Daniel Deronda (2002– )
7.1/10
15
2 user
After Daniel meets his mother in Genoa and learns the circumstances of his birth and childhood, the Grandcourts have serious trouble while small boat sailing. Ultimately, Daniel makes decisions on a marriage and his life.

Director:

Tom Hooper

Writers:

Andrew Davies, George Eliot (novel)
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Cast

Episode cast overview, first billed only:
Jodhi May ... Mirah Lapidoth
Edward Fox ... Sir Hugo Mallinger
Amanda Root ... Mrs. Davilow
David Bamber ... Lush
Greta Scacchi ... Lydia Glasher
Barbara Hershey ... Contessa Maria Alcharisi
Celia Imrie ... Mrs. Meyrick
Jamie Bamber ... Hans Meyrick
Allan Corduner ... Herr Klesmer
Michael Attwell ... Rev. Gascoigne
Jordan Frieda Jordan Frieda ... Rex Gascoigne
Anna Steel Anna Steel ... Catherine Arrowpoint
Nicholas Day ... Lord Brackenshaw
Marcus Baron Marcus Baron ... Pash
Josh Cole Josh Cole ... Mr. Clintock
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Storyline

After Daniel meets his mother in Genoa and learns the circumstances of his birth and childhood, the Grandcourts have serious trouble while small boat sailing. Ultimately, Daniel makes decisions on a marriage and his life.

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Genres:

Drama | History | Romance

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Details

Release Date:

7 December 2002 (UK) See more »

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Technical Specs

Runtime:

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Quotes

Sir Hugo Mallinger: The love of your life isn't always the one you marry.
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User Reviews

 
Daniel Deronda: Part 4
7 September 2018 | by TheLittleSongbirdSee all my reviews

Have always been a big fan of period dramas and there are many classic examples of there, television adaptations and film. Also love the books of George Eliot, especially 'Middlemarch', for their richness of detail, complexity of characterisation, wonderful use of language and emotional impact amongst many other things.

'Daniel Deronda' is not quite the masterpiece that is 'Middlemarch' in book-terms, it's still a compelling read once you stick with it with a story that is beautiful and harrowing and characters that are not strictly likable initially but grow to root for. This 2002 mini-series adaptation as a stand alone and adaptation is outstanding where the only blemish is the ending, and this high quality continues in this fourth, and final part.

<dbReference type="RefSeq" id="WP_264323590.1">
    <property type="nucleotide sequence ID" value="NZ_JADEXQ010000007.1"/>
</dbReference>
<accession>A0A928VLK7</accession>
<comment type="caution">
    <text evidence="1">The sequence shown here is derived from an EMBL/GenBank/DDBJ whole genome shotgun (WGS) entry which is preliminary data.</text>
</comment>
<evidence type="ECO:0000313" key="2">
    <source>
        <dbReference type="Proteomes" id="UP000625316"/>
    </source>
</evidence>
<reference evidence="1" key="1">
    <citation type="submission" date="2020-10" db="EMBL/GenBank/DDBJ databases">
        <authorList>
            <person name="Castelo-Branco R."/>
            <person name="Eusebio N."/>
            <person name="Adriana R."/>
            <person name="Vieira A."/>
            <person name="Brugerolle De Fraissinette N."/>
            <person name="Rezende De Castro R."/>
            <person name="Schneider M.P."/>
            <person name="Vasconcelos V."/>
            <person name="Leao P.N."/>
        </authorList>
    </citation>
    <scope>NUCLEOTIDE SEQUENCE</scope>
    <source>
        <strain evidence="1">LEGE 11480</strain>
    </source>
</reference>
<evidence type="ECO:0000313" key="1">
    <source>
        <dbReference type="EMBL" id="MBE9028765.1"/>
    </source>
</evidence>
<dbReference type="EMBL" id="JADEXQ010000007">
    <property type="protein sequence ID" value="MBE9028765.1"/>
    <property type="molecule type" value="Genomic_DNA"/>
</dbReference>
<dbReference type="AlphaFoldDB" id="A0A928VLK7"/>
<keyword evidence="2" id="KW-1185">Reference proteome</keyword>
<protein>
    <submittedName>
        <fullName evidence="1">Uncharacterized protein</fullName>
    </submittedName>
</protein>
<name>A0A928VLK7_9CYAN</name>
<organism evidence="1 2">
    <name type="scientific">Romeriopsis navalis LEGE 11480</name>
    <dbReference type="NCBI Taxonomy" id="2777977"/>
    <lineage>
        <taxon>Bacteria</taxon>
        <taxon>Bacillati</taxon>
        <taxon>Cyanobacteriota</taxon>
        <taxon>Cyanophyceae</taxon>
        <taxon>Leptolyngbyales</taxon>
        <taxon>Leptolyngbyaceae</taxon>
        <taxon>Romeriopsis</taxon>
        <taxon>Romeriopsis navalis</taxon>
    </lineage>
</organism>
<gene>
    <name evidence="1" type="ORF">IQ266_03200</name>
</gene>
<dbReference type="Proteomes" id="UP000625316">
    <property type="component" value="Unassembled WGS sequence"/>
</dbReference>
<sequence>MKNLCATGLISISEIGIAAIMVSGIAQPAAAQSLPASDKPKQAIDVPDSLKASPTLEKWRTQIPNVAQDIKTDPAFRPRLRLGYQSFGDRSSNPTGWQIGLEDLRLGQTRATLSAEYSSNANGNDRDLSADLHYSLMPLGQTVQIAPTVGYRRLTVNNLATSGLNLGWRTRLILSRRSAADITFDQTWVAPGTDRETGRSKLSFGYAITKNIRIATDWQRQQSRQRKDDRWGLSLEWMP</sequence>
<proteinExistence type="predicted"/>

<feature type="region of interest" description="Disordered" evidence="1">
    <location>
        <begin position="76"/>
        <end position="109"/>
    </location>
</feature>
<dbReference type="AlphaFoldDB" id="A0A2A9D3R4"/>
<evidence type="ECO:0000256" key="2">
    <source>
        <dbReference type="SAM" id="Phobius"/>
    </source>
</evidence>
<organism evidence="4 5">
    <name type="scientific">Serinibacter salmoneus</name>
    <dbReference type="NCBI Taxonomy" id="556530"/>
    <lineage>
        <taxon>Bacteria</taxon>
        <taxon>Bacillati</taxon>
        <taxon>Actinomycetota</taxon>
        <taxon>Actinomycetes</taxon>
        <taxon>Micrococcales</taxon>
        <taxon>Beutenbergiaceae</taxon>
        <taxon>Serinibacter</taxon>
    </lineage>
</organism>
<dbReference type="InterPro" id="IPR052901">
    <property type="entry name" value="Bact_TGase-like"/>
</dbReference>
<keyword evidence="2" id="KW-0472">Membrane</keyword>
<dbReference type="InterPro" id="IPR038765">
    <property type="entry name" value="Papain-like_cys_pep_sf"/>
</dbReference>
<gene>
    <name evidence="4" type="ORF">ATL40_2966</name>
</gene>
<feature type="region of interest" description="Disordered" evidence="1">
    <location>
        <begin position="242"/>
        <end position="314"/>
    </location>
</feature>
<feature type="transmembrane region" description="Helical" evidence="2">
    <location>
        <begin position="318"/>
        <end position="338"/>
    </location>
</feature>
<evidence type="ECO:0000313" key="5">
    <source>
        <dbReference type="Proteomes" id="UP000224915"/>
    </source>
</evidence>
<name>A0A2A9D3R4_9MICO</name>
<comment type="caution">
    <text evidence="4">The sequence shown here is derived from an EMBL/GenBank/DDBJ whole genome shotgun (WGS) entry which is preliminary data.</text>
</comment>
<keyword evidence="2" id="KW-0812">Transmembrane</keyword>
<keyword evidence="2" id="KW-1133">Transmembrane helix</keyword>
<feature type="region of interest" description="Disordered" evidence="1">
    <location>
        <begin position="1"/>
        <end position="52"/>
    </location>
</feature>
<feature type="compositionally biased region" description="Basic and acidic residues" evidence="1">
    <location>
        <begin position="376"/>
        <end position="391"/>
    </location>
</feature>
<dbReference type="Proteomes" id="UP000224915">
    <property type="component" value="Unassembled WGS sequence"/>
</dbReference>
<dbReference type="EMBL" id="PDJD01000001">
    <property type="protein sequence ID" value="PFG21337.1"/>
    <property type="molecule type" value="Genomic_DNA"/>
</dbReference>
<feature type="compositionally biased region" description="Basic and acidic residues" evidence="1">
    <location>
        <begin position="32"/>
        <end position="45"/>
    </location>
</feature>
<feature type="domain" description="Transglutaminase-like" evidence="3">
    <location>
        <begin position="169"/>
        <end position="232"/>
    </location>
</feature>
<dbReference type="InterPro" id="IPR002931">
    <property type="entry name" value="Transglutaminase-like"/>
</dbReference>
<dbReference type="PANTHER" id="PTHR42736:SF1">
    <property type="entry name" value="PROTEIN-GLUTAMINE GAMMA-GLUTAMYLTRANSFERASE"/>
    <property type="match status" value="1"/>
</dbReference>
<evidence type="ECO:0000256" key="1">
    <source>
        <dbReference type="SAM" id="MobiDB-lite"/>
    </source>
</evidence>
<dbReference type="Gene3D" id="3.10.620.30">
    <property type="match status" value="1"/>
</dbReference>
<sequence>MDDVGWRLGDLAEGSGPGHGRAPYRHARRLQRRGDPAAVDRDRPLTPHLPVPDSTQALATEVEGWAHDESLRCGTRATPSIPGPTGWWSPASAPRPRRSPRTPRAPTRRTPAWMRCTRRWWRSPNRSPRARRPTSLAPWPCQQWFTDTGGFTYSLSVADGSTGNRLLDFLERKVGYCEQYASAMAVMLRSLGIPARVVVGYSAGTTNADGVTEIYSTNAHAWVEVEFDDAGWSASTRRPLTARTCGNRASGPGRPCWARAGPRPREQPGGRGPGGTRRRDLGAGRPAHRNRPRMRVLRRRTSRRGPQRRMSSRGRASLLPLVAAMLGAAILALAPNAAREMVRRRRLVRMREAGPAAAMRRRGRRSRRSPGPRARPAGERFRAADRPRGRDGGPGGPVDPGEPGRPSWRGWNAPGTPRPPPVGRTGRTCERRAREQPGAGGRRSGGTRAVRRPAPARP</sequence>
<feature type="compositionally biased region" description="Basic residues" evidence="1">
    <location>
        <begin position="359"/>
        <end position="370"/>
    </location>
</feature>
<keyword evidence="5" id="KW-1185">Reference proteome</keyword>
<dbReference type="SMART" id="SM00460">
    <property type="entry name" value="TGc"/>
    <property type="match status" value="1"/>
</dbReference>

My issue with the ending is with Daniel's decision being made too abruptly and too hastily, a decision that didn't ring true quite with me because his and Gwen's chemistry/relationship was developed much stronger than that between him and Mirah.

First things first with the praise, 'Daniel Deronda' does look great, the colours have so much warmth, the photography oozes with fluidity, the costumes are evocative and beautifully tailored and the scenery and locations enough to take the breath away. The music is suitably understated with plenty of charm and also some haunting parts too.

Writing-wise, 'Daniel Deronda' is very literate and the intelligently written dialogue is adapted with real fluency and grace, capturing all the themes and contrasts(very heavy, risky ones too like good and evil, lies and deception, prejudice and self-discovery and selfishness and honesty/humility) of the book beautifully, understated and not crass.

The story is close in spirit to the book, while lengthy and taking its time to develop- necessary as there's a lot in the book, length and details wise- it is still movingly and hard-hittingly told. The characters all translate well in the adaptation, they're every bit as interesting and not distorted in personality at all. Gwen in particular is a complex character to pull off, a lot of people seem to dislike her and understandably, she does frustrate you to begin with but you do feel sorry for her by the end.

Acting along with the way the mini-series looked and was written is what makes 'Daniel Deronda' so good. In particular Hugh Bonneville who does bring some wit but essentially Grandcourt is a real evil piece of work, it's very easy to hate him but not in a pantomimic sense. Hugh Dancy characterises compassionately and gently, his moments of anguish genuinely poignant in alternative to underplayed while the contempt Daniel keeps within him is not overplayed.

As said earlier, Gwen is a difficult character to pass off credibly and Romola Garai does that and it brilliantly comes off, very deeply felt and honest without ever feeling forced. Jodhi May is affecting and beautiful and Edward Fox comes off well as the benevolent benefactor. The direction is admirably restrained, refraining from being overly-languid or overly-complicated, which either way would have spoilt the impact of the story.

Overall, a great way to conclude a wonderful adaptation. 9/10 Bethany Cox


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